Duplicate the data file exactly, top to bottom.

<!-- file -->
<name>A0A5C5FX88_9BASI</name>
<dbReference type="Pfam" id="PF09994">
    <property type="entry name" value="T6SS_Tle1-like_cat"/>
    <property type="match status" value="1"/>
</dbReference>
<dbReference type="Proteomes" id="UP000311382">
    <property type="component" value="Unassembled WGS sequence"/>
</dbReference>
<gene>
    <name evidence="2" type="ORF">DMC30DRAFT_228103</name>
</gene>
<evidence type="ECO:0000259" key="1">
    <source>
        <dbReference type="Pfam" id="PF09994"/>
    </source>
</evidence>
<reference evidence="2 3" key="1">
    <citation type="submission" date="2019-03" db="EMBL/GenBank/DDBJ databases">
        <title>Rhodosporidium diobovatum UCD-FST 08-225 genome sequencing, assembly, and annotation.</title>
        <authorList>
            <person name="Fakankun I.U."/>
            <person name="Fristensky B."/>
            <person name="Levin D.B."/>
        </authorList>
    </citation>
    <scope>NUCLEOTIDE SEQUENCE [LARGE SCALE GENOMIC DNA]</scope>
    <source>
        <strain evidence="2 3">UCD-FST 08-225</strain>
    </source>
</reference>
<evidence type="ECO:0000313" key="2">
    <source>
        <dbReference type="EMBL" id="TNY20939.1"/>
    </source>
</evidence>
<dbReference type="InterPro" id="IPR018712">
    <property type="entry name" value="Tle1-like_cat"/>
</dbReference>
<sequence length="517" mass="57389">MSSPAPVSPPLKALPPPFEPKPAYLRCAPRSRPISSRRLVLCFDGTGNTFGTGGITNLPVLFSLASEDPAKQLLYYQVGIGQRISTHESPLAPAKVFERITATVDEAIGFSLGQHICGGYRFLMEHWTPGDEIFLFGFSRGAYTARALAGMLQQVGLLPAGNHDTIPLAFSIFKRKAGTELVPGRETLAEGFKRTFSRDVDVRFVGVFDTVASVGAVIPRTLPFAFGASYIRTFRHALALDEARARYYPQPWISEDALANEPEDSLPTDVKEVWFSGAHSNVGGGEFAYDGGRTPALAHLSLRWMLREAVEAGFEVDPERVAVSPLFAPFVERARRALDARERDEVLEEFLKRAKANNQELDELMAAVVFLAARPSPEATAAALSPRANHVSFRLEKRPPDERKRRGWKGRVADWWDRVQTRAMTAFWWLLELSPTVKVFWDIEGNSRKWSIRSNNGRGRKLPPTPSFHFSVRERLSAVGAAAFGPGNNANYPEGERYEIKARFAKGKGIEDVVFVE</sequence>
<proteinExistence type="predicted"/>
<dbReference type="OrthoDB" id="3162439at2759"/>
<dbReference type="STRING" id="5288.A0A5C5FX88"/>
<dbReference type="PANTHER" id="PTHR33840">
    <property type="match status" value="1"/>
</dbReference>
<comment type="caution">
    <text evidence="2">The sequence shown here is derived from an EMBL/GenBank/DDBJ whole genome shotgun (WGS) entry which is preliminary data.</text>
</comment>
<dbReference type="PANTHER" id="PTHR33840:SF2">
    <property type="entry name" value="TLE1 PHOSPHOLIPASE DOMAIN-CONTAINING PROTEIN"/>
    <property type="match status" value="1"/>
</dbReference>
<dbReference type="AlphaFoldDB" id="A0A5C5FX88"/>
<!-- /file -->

<name>A0A5C5FX88_9BASI</name>
<dbReference type="Pfam" id="PF09994">
    <property type="entry name" value="T6SS_Tle1-like_cat"/>
    <property type="match status" value="1"/>
</dbReference>
<dbReference type="Proteomes" id="UP000311382">
    <property type="component" value="Unassembled WGS sequence"/>
</dbReference>
<gene>
    <name evidence="2" type="ORF">DMC30DRAFT_228103</name>
</gene>
<evidence type="ECO:0000259" key="1">
    <source>
        <dbReference type="Pfam" id="PF09994"/>
    </source>
</evidence>
<reference evidence="2 3" key="1">
    <citation type="submission" date="2019-03" db="EMBL/GenBank/DDBJ databases">
        <title>Rhodosporidium diobovatum UCD-FST 08-225 genome sequencing, assembly, and annotation.</title>
        <authorList>
            <person name="Fakankun I.U."/>
            <person name="Fristensky B."/>
            <person name="Levin D.B."/>
        </authorList>
    </citation>
    <scope>NUCLEOTIDE SEQUENCE [LARGE SCALE GENOMIC DNA]</scope>
    <source>
        <strain evidence="2 3">UCD-FST 08-225</strain>
    </source>
</reference>
<evidence type="ECO:0000313" key="2">
    <source>
        <dbReference type="EMBL" id="TNY20939.1"/>
    </source>
</evidence>
<dbReference type="InterPro" id="IPR018712">
    <property type="entry name" value="Tle1-like_cat"/>
</dbReference>
<sequence length="517" mass="57389">MSSPAPVSPPLKALPPPFEPKPAYLRCAPRSRPISSRRLVLCFDGTGNTFGTGGITNLPVLFSLASEDPAKQLLYYQVGIGQRISTHESPLAPAKVFERITATVDEAIGFSLGQHICGGYRFLMEHWTPGDEIFLFGFSRGAYTARALAGMLQQVGLLPAGNHDTIPLAFSIFKRKAGTELVPGRETLAEGFKRTFSRDVDVRFVGVFDTVASVGAVIPRTLPFAFGASYIRTFRHALALDEARARYYPQPWISEDALANEPEDSLPTDVKEVWFSGAHSNVGGGEFAYDGGRTPALAHLSLRWMLREAVEAGFEVDPERVAVSPLFAPFVERARRALDARERDEVLEEFLKRAKANNQELDELMAAVVFLAARPSPEATAAALSPRANHVSFRLEKRPPDERKRRGWKGRVADWWDRVQTRAMTAFWWLLELSPTVKVFWDIEGNSRKWSIRSNNGRGRKLPPTPSFHFSVRERLSAVGAAAFGPGNNANYPEGERYEIKARFAKGKGIEDVVFVE</sequence>
<proteinExistence type="predicted"/>
<dbReference type="OrthoDB" id="3162439at2759"/>
<dbReference type="STRING" id="5288.A0A5C5FX88"/>
<dbReference type="PANTHER" id="PTHR33840">
    <property type="match status" value="1"/>
</dbReference>
<comment type="caution">
    <text evidence="2">The sequence shown here is derived from an EMBL/GenBank/DDBJ whole genome shotgun (WGS) entry which is preliminary data.</text>
</comment>
<dbReference type="PANTHER" id="PTHR33840:SF2">
    <property type="entry name" value="TLE1 PHOSPHOLIPASE DOMAIN-CONTAINING PROTEIN"/>
    <property type="match status" value="1"/>
</dbReference>
<dbReference type="AlphaFoldDB" id="A0A5C5FX88"/>